ST. LOUIS — St. Louis Blues general manager Doug Armstrong insisted Tuesday that his trade of defenseman Kevin Shattenkirk doesn’t signal surrender this season, though he said the team is much different than the group that advanced to the Western Conference finals last season.
“If this team was at the place it was a year ago, Kevin Shattenkirk would be a St. Louis Blue,” said Armstrong, who acknowledged he discussed an eight-year contract extension with the player’s representatives before the season. “We’re not in the business of trading good players for prospects when your team has a chance to win the Cup. This team now has to get in on their own, and obviously, it’s going to be more difficult, and if you get in you always have a chance to win.”
Following the trade that sent Shattenkirk to the Washington Capitals for 22-year-old Zach Sanford, a 2017 first-round pick and future conditional selections, the team certainly has a new look from a year ago.
Former captain David Backes signed with Boston as an unrestricted free agent. Veteran forward Troy Brouwer, who scored eight goals in the playoff run, moved on to Calgary as a free agent. Perennial pest Steve Ott signed with Detroit. Goalie Brian Elliott was traded to the Flames for a draft pick.
Add in promising young forward Robby Fabbri, who suffered a season-ending knee injury in early February, and the Blues are missing several key pieces from the 2016 playoff run under coach Ken Hitchcock — who is also gone, fired a few weeks ago as the team scuffled along.
The Blues, who host Edmonton on Tuesday night, entered the day fourth in the Central Division with 67 points, nearly 20 points behind leader Minnesota. St. Louis holds the final playoff spot in the Western Conference, but the Los Angeles Kings were just two points behind.
The Blues have 21 games left to try to secure a playoff spot.
“If you can get into the playoffs, you have an opportunity to win,” Armstrong said. “We’ve seen other teams win. But we’re not in the same situation we were a year ago. We’re not a top-five team in the league in the standings. We don’t have the same rhythm as we had a year ago at this time. We said it last year, in the summer, we were transitioning to a new group of players, a new leadership group of players.”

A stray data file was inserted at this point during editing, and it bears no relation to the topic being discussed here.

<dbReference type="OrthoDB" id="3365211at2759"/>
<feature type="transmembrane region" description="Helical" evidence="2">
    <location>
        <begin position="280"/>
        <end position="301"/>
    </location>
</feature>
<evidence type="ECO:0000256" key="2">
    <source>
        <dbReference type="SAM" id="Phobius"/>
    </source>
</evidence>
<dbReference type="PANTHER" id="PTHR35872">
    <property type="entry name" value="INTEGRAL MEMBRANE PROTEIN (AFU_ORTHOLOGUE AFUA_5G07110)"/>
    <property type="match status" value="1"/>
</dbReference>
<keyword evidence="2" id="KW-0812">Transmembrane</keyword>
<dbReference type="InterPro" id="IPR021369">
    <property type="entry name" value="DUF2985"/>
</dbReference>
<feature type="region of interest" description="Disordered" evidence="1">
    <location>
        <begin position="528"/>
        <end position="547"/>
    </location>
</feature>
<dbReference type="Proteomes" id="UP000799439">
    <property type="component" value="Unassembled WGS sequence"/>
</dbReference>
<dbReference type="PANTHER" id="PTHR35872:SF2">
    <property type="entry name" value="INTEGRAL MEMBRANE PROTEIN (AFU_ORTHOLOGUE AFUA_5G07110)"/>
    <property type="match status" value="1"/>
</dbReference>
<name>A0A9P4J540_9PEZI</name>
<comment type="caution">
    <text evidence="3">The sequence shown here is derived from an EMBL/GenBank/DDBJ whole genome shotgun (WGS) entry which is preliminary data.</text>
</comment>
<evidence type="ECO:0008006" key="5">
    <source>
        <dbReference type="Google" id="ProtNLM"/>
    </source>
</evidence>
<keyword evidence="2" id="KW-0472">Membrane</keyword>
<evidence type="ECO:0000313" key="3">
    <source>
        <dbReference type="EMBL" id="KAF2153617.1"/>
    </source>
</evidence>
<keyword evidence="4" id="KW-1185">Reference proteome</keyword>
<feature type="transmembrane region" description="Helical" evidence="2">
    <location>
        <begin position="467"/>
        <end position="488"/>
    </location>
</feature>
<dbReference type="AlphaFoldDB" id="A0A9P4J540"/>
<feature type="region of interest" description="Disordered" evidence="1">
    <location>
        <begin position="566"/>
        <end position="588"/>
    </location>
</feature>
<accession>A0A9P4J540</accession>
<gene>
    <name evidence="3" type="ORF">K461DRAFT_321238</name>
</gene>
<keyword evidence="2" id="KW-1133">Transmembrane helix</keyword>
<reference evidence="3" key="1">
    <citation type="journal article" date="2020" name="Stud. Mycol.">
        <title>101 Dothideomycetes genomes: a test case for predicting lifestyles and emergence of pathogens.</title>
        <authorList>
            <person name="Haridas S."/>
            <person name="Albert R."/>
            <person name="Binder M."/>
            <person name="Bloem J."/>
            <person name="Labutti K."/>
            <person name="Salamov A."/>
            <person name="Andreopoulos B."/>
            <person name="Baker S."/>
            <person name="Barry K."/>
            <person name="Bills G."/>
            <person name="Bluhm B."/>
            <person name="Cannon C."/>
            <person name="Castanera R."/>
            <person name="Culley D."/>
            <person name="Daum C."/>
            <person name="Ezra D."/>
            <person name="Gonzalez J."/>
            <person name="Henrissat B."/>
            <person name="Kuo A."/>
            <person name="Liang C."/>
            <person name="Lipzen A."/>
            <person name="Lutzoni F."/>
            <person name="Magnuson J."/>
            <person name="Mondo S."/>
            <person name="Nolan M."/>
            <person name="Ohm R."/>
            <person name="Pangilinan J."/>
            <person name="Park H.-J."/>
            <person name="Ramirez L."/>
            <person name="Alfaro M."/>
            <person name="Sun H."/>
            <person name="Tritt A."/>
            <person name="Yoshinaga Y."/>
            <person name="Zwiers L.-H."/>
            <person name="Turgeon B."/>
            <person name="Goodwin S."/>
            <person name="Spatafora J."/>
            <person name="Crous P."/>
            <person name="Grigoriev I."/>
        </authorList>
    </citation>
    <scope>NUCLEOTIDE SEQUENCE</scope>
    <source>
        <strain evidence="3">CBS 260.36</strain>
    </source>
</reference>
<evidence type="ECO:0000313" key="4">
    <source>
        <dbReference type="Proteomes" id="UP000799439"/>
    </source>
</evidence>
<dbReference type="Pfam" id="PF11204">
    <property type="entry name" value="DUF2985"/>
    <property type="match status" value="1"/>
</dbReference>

That was the big message from the Blues’ general manager on Tuesday, the talk of transition from the veteran-laden team that had been among the best in the league to a younger group with prospects on the horizon.
“We have two first-rounders now this year,” Armstrong said. “We are starting to replenish the well and that’s the exciting part for Blues fans moving forward. I understand the disappointment of moving an All-Star caliber player, but understand the All-Star caliber player wasn’t going to be here on July 1.”
The Blues’ lack of consistency all season hasn’t changed under new coach Mike Yeo: The team is 7-4 since Hitchcock was fired and took a three-game skid into the game against the Oilers after being passed in the standings by Nashville. Now they must go forward without Shattenkirk, who was leading the Blues in assists (31) and was second in scoring (42 points).
“An important piece and a popular guy,” Yeo said. “It’s always emotional. It can always be a difficult time of the year, just what he brings to the group from an on-ice perspective. He’s a very popular guy in the room, and so it’s difficult. But that said, we’re in this business and we’re all pros.”
Beside the talks about an eight-year contract extension in the offseason, Armstrong said, the Blues also turned down a potential Shattenkirk deal for a late first-round pick in the 2016 draft. Armstrong said he thought he could get the same value if he waited to make the trade or that the defenseman might change his mind about wanting to stay in St. Louis long term. Armstrong also noted that there were potential sign-and-trade deals in place with other teams but Shattenkirk and his representatives could not find common ground to make those deals happen.
Defenseman Carl Gunnarsson said even though there has been speculation about Shattenkirk getting traded, the reality of it happening was tough.
“With one guy gone, we have to find ways around it,” Gunnarsson said. “That’s the way it is. You can’t linger on stuff.”